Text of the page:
I am not a very up-to-date kind of guy. Sometimes I stumble across some very old facts that I did not know about before (and that have nothing to do with investing).
Like this one:
The condor uses the least energy to move a kilometer of all species.
So far so good. That sounds reasonable. The source being a study published by Scientific American in March 1973 (= good excuse for not having known about that fact as it was way before I started schooling).
So, where on that list of various species does the crown of creation rank in terms of efficiency of locomotion?
The human can be found at a rather unimpressive third of the way down the list.
But then somebody at Scientific American had the insight to test the efficiency of locomotion for a man on a bicycle. And, a human on a bicycle blew the condor away, completely off the top of the charts.
Could the use of a rather simple contraption make us that much more efficient?
S.S. Wilson the author of that original article explained further:
“When one compares the energy consumed in moving a certain distance as a function of body weight for a variety of animals and machines, one finds that an unaided walking man does fairly well (consuming about .75 calorie per gram per kilometer), but he is not as efficient as a horse, a salmon or a jet transport. With the aid of a bicycle, however, the man’s energy consumption for a given distance is reduced to about a fifth (roughly .15 calorie per gram per kilometer). The cyclist improves his efficiency rating to No. 1 among moving creatures and machines.”
I did a bit more digging around in the world wide web and found two animals that could be much more efficient than a cyclist.
- Monarch Butterfly: On 140 milligrams of fat a monarch butterfly has enough energy to continuously flap its wing flying for 44 hours and to soar or glide for 1040 hours! So the
butterfly is using at most 3 milligrams per hour. For a 50 kg human (not my weight!) cycling 25 to 30 km per hour 599 dietary calories (kilocalories) are used per hour. This corresponds to 67 grams (67,000 milligrams) fat per hour. Humans use more than 1000 times as much energy per kilometer as monarch butterflies, even considering the record distance on a bicycle for a day is 521 miles, about twice the butterfly’s record. Ok, but then this sample human moves 50.0 kg from A to B whereas the butterfly moves only 0.000560 kg.
- Jellyfish: They swim using a dual-propulsion system that involves two vortices. As the first vortex (the “starting vortex”) pinches off, a second vortex forms, spinning in the opposite direction (the “stopping vortex”). When the animal relaxes its muscles and opens its bell, the stopping vortex moves up underneath the jellyfish, giving it a secondary push. Thanks to that method the moon jellyfish swims about 3.5 times more efficiently than salmon. Very efficient indeed.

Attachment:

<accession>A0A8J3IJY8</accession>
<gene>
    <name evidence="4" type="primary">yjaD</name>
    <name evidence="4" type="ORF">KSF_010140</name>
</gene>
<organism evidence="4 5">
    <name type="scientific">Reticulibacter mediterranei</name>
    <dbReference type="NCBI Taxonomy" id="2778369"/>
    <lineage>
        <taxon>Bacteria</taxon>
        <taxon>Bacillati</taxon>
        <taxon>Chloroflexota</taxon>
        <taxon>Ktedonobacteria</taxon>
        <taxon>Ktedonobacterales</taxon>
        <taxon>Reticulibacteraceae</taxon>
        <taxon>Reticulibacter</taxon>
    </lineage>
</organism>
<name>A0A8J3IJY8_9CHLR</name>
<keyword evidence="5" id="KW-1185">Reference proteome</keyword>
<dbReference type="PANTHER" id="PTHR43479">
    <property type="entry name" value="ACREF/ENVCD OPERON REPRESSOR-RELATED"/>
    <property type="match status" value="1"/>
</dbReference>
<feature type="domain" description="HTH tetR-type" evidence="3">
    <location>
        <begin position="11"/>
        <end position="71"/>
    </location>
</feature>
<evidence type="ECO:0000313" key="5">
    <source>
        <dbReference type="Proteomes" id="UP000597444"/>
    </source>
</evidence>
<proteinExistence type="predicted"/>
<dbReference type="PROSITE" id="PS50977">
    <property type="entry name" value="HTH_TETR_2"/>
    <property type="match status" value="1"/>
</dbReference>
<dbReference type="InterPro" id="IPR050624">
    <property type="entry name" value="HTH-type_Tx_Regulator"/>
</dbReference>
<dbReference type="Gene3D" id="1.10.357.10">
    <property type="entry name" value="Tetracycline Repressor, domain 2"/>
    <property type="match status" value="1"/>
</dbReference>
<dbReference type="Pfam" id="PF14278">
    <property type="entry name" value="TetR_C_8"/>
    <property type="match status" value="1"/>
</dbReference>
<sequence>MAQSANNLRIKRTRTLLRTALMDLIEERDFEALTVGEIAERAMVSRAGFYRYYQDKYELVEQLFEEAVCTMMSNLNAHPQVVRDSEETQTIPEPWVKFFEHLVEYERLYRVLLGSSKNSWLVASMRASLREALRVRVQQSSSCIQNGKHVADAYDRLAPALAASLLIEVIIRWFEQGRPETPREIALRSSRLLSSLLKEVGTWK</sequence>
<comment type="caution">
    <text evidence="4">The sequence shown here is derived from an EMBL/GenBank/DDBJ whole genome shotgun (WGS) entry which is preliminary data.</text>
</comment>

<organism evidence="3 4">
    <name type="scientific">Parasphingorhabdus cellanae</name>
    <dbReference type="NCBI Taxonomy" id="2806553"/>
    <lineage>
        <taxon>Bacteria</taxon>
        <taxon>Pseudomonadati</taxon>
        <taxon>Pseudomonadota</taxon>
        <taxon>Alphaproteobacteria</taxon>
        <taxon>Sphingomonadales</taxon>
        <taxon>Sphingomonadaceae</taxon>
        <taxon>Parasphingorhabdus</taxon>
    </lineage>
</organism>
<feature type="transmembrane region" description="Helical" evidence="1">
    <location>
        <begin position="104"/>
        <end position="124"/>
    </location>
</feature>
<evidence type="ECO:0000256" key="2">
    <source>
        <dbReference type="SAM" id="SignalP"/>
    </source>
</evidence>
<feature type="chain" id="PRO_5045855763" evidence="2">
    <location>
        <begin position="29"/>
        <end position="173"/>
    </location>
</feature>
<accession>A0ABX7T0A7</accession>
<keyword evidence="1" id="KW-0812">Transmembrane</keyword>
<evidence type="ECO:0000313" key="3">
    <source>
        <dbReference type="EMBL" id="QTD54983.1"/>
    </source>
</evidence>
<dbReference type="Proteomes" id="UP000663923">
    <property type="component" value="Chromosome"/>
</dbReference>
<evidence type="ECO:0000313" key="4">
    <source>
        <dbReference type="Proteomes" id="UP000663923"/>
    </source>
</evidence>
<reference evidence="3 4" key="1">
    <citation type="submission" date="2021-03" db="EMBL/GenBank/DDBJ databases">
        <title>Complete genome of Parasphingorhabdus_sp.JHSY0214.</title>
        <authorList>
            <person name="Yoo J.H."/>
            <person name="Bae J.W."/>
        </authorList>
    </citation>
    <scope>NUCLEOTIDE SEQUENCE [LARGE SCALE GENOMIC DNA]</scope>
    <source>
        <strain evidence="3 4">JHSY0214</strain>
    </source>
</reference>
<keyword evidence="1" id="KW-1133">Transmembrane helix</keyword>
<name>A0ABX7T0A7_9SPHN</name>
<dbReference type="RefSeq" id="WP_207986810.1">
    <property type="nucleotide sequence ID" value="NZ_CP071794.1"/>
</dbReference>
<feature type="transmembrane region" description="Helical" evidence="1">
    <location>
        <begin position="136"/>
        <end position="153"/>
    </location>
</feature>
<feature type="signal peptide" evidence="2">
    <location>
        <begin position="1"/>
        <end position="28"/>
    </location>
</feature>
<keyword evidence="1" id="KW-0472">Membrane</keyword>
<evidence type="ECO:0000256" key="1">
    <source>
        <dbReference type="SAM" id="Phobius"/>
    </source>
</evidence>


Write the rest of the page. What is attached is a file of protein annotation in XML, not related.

Great. So what have I learnt from that?
- Human ingenuity comes in handy for inventing tools that make us more efficient.
- Being a rational optimist gives me hope that human ingenuity will continue to find tools and invent methods to address our current and future challenges.
- Before learning how to flap my wings or refining my dual-propulsion system involving those fancy vortices it might be more efficient for me to just continue with cycling.
Let me end with the philosopher Ivan Illich‘s words of wisdom:
“Bicycles let people move with greater speed without taking up significant amounts of scarce space, energy, or time. They can spend fewer hours on each mile and still travel more miles in a year. They can get the benefit of technological breakthroughs without putting undue claims on the schedules, energy, or space of others. They become masters of their own movements without blocking those of their fellows. Their new tool creates only those demands which it can also satisfy. Every increase in motorized speed creates new demands on space and time. The use of the bicycle is self-limiting. It allows people to create a new relationship between their life-space and their life-time, between their territory and the pulse of their being, without destroying their inherited balance. The advantages of modern self-powered traffic are obvious, and ignored.” (1978)